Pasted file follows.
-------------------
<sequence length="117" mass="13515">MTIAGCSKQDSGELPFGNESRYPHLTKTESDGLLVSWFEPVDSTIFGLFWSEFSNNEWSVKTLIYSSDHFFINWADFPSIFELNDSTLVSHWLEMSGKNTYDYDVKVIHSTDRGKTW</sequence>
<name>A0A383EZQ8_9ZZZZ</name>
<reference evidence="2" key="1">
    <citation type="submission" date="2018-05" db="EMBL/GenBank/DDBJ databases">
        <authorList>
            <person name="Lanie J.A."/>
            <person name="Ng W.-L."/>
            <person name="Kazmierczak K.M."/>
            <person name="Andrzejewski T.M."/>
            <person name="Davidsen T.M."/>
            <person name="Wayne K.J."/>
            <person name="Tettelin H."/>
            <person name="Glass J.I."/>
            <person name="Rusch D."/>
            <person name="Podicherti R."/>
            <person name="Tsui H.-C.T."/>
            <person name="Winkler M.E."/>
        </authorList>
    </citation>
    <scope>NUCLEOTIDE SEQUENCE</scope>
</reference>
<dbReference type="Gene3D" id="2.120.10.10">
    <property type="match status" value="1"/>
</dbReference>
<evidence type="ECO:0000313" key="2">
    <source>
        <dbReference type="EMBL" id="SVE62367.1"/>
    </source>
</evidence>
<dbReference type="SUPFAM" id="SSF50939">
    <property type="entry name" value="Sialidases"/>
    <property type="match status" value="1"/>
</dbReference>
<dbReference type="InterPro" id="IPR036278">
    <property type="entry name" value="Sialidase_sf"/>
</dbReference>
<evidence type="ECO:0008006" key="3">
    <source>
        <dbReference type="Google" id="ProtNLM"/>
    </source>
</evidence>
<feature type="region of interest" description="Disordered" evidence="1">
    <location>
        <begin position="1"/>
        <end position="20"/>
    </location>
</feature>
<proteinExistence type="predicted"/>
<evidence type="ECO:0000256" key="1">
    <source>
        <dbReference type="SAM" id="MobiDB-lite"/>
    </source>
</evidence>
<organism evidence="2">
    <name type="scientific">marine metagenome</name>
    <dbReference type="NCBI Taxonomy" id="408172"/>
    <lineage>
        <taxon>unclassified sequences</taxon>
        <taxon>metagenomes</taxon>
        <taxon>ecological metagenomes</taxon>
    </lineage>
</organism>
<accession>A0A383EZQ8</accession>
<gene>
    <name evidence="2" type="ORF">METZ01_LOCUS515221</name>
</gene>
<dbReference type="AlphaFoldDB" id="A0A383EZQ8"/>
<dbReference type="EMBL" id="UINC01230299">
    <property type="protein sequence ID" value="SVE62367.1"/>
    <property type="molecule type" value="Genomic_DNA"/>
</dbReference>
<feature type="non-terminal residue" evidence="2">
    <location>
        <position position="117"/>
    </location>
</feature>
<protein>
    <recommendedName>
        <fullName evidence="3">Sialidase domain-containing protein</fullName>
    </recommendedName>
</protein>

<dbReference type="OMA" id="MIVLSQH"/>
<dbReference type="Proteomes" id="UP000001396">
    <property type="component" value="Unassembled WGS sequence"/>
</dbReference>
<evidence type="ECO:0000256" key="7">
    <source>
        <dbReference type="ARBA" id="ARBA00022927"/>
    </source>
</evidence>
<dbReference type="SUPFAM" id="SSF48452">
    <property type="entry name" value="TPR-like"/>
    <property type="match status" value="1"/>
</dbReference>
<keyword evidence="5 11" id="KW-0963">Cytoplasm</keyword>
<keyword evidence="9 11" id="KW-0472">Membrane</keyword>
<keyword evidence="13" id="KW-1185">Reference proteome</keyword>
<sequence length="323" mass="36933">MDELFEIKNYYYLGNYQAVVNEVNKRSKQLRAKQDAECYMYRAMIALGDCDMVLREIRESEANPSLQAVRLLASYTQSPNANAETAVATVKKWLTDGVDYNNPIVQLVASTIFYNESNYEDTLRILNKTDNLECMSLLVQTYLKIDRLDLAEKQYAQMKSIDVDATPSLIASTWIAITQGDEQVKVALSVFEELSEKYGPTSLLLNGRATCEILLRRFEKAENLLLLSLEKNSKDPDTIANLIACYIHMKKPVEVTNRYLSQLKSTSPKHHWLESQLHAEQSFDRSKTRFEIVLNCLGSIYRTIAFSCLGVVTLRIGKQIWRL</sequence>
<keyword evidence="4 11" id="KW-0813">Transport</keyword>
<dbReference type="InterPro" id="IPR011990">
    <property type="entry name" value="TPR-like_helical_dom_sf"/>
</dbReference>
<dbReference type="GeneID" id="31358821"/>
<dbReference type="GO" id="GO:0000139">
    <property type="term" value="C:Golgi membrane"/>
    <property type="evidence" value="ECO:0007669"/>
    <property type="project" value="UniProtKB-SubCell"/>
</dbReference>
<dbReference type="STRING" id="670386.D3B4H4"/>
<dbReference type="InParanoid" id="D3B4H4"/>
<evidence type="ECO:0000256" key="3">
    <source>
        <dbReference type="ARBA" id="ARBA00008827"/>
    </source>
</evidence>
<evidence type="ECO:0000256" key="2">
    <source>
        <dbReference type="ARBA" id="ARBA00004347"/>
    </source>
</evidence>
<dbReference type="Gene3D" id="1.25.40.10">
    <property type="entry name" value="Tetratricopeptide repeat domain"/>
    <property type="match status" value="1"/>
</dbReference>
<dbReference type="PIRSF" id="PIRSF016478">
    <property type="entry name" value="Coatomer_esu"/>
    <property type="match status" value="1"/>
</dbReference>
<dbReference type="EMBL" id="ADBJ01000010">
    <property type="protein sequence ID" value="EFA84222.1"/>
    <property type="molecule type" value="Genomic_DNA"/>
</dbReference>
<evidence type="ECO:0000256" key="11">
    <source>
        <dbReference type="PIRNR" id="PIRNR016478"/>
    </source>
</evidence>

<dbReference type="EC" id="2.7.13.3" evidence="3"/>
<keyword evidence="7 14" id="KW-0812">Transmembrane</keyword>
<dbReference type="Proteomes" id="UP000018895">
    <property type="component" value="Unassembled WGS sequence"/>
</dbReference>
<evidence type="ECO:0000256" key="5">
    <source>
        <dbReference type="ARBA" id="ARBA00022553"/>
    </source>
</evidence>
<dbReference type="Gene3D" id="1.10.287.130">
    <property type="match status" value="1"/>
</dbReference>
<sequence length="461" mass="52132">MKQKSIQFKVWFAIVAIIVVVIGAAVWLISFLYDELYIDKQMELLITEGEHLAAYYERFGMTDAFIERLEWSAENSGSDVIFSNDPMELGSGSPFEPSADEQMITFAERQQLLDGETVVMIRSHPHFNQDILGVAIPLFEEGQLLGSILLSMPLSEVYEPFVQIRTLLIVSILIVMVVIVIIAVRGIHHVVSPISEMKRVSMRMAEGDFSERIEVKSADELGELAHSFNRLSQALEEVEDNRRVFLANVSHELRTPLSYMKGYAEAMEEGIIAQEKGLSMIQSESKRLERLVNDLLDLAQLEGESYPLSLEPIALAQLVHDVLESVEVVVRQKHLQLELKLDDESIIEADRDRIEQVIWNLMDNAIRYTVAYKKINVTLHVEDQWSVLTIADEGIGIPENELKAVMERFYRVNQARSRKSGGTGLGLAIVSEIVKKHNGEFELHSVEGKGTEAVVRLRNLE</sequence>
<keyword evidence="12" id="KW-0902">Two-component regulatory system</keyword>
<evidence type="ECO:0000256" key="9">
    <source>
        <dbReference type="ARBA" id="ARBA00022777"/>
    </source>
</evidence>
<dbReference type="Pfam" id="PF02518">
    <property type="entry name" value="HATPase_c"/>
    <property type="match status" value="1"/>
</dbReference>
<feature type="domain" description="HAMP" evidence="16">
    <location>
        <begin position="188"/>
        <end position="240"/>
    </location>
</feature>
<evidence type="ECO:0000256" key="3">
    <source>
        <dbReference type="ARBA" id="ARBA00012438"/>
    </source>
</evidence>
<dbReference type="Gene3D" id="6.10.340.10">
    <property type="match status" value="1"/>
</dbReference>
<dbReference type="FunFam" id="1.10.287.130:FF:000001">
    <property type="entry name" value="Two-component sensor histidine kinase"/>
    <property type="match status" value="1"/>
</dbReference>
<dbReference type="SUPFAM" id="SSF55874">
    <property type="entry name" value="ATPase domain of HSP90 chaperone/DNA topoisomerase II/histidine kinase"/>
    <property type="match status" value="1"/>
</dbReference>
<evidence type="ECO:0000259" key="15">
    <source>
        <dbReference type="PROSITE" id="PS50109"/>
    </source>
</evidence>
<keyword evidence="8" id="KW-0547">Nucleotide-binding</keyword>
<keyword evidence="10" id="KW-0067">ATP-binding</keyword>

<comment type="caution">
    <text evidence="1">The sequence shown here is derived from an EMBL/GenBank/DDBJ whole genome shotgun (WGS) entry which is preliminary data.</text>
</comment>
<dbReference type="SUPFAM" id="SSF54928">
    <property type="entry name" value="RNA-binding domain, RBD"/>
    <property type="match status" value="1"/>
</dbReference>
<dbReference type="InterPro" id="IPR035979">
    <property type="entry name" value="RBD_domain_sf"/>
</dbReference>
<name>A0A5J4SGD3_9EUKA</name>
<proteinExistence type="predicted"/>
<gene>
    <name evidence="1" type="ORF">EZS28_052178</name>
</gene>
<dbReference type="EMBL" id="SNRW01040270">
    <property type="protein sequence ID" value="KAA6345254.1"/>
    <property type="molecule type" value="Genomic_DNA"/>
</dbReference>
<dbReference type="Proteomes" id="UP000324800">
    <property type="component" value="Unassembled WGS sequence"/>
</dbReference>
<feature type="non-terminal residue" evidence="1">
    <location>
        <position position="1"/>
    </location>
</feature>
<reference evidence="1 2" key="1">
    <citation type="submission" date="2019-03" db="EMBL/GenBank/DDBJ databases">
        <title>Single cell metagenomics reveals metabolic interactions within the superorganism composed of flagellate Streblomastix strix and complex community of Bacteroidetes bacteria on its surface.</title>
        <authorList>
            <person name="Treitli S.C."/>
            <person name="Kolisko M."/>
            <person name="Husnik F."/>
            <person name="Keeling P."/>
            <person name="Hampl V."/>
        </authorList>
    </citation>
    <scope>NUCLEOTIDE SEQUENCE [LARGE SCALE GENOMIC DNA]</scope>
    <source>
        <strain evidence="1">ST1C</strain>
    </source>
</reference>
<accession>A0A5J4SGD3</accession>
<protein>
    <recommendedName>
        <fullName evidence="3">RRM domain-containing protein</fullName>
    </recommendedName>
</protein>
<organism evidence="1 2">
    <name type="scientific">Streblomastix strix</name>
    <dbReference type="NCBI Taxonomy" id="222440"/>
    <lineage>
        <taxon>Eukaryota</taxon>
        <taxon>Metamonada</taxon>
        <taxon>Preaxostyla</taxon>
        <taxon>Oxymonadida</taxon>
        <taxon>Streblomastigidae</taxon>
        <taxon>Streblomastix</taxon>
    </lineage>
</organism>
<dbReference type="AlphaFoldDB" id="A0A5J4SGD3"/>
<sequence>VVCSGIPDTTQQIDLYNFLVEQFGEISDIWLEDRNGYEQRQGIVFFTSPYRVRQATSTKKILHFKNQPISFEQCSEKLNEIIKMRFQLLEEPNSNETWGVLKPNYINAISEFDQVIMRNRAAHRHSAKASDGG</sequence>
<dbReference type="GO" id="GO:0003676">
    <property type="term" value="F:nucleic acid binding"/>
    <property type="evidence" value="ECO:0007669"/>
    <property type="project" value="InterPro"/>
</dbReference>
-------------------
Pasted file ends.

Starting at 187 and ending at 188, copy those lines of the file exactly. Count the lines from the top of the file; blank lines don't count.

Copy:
    </source>
</evidence>